Asparagus Risotto with Gorgonzola

Asparagus Risotto with Gorgonzola
Recently I was the happy recipient of some beautiful bundles of thick and thin asparagus from my friends at Gourmet Trading Company. Elegant asparagus’ peak season is Springtime. If you are in the depths of a really cold winter, maybe this post can lift your spirits? Spring is (almost) around the corner. Gourmet Trading Company imports and distributes top-quality fresh asparagus from the areas where it grows naturally in the Americas. This month asparagus is flourishing on their farms in Peru.

Trim thin stalks of asparagus, cut into 2 inch pieces and steam in salted boiling water until tender. Shock in an ice bath to stop the cooking.

Osso Buco, Saffron Risotto, Peas & Snow Pea Shoots

Veal Osso Buco
Saffron Risotto
Peas & Snow Pea Shoots

When my dear friend of many years, Father Adam, comes to town we like to cook! Nothing we make ever takes less than three hours. It’s always an adventure. Last time we made Mario Batali’s Osso Buco with Toasted Pine Nut Gremolata. I had purchased several fresh veal shanks then, and put the extras in the freezer. It was time to defrost them and give Suzanne Goin’s recipe a try!
Osso Buco

Veal shanks were rubbed with garlic, lemon zest, thyme and rosemary then refrigerated over night. The next day they were brought to room temperature, seasoned and browned on all sides in olive oil.
The browned shanks are removed from the pan. Diced onion, carrot, celery, sage and garlic are added to the same pan, and cooked over medium heat until just starting to caramelize. Add 1/2 c. chopped canned tomatoes then 1 c. dry vermouth. Raise the heat and reduce by half.

Add shanks back to the pan with enough hot veal stock to almost cover the meat. Add parsley sprigs, cover, braise at 325° for about 3 hours.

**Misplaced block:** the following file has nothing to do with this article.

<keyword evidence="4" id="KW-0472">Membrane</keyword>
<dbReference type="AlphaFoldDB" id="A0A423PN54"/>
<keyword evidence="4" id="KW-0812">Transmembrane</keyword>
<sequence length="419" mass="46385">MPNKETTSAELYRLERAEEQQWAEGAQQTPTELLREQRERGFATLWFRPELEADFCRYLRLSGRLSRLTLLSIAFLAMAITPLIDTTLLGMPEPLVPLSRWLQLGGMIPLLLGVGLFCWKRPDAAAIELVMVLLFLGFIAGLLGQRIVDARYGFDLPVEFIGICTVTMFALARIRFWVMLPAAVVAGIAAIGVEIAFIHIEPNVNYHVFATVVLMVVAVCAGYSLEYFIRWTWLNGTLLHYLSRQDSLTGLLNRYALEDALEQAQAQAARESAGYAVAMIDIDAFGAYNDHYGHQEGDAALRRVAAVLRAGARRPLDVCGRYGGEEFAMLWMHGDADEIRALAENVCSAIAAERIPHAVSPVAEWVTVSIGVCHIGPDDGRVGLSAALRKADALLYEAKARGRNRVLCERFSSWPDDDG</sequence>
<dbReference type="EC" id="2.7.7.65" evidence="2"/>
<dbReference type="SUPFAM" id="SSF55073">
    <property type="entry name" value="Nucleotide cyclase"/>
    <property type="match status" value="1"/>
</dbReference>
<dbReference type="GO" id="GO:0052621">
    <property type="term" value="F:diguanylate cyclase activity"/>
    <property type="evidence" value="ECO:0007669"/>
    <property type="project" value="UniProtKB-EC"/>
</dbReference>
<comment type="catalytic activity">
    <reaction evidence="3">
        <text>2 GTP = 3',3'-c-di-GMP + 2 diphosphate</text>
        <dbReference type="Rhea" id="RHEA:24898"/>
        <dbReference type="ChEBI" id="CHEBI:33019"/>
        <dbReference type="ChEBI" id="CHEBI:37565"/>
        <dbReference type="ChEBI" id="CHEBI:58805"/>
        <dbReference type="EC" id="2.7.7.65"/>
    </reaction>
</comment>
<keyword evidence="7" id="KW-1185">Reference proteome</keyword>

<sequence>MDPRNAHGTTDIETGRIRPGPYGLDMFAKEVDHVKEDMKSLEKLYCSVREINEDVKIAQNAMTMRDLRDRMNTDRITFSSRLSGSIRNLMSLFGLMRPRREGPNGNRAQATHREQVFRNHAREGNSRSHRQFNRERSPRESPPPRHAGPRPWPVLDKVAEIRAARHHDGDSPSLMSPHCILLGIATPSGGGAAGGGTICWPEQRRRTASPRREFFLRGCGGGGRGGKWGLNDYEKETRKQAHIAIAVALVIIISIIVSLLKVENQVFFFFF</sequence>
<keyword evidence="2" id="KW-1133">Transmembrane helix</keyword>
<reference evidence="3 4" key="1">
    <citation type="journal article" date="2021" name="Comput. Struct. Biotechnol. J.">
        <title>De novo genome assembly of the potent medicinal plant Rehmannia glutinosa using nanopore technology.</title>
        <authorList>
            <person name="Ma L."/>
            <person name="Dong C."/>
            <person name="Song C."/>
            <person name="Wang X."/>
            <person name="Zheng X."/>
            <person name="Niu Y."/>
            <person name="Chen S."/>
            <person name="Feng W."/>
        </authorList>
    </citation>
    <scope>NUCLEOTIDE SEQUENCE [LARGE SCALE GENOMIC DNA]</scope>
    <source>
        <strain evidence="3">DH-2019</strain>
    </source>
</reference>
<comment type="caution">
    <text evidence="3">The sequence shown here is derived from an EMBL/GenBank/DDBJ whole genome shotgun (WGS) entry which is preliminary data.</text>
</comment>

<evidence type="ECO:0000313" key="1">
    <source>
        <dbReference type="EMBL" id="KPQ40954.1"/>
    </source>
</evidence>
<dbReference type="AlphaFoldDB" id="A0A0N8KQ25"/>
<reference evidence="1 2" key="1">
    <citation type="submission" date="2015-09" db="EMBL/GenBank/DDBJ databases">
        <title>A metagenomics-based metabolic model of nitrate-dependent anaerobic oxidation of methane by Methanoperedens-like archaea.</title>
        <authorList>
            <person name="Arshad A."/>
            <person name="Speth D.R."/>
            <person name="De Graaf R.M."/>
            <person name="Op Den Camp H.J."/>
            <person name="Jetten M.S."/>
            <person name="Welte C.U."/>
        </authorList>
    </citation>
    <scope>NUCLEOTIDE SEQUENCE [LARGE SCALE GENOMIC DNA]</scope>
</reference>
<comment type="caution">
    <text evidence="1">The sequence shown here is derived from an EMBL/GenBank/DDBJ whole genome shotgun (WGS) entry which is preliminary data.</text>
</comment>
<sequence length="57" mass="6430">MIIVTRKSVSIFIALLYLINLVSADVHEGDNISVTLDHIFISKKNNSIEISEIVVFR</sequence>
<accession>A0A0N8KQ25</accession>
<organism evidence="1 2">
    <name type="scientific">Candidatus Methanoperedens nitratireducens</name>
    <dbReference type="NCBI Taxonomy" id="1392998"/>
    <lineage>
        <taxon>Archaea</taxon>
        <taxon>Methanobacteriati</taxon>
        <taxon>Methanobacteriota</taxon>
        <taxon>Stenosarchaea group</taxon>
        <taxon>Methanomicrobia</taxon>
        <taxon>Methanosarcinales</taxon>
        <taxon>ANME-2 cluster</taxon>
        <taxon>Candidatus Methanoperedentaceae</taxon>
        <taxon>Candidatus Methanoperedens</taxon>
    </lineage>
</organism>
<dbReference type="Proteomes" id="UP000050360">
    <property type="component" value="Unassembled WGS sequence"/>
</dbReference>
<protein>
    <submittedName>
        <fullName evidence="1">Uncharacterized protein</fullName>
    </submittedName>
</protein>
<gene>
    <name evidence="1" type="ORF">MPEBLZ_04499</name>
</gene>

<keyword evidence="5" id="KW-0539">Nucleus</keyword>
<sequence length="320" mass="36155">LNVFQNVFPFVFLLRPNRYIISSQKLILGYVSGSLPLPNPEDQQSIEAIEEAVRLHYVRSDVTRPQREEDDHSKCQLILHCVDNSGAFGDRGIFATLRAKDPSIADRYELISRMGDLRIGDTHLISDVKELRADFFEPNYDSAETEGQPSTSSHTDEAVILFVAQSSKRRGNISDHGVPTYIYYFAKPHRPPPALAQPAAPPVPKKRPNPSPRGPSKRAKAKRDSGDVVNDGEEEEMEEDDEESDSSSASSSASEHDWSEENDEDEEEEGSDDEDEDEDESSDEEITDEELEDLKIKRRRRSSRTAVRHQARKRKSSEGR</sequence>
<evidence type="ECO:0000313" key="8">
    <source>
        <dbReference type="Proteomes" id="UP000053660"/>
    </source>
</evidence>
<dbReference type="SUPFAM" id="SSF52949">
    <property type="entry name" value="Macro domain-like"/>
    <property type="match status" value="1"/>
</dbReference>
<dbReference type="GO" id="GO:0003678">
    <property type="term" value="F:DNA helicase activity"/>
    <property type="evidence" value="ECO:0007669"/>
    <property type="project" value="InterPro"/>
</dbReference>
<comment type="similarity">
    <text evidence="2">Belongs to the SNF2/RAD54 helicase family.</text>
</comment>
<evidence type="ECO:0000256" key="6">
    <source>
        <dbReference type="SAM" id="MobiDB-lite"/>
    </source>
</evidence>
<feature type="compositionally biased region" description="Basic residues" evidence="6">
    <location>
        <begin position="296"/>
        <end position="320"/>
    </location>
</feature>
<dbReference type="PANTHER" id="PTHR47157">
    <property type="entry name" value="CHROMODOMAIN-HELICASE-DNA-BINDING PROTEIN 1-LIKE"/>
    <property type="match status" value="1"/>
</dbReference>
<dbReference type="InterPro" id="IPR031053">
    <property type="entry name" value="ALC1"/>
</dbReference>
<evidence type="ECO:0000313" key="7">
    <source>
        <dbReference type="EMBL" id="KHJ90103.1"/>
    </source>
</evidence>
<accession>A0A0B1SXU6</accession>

Father Adam and I put the Le Creuset into the oven and went for a walk at Royal Palms State Beach.

Three hours later!
The meat was removed to a baking sheet. The sauce was strained, then we used a gravy separator to remove the fat. We reheated the sauce in a clean saucepan and adjusted the seasoning. It was so flavorful!
Saffron Risotto

Saffron threads were toasted in a small pan, then ground in a mortar. We mixed the saffron with olive oil and added diced white onion, thyme, crushed chile de arbol, salt and pepper. Cooked until the onion was soft.

Add arborio rice and stir to coat the grains.

Add 1/4 c. dry white wine, then when that has evaporated, add hot chicken stock gradually while stirring until the rice has absorbed the stock. When the rice is al dente, season with salt and pepper.

The shanks were removed to a baking sheet and broiled for a few minutes to get a nice brown crust.


Peas & Snow Pea Shoots

Frozen peas were defrosted and cooked in olive oil with minced shallot, thyme, salt and pepper. Add the pea shoots and heat until the leaves are softened and tender.
Beautiful Colors!

Dau Miu (snow pea shoots) are young pea shoots that are delicate and crispy with a flavor that’s a cross between peas and spinach with a hint of watercress.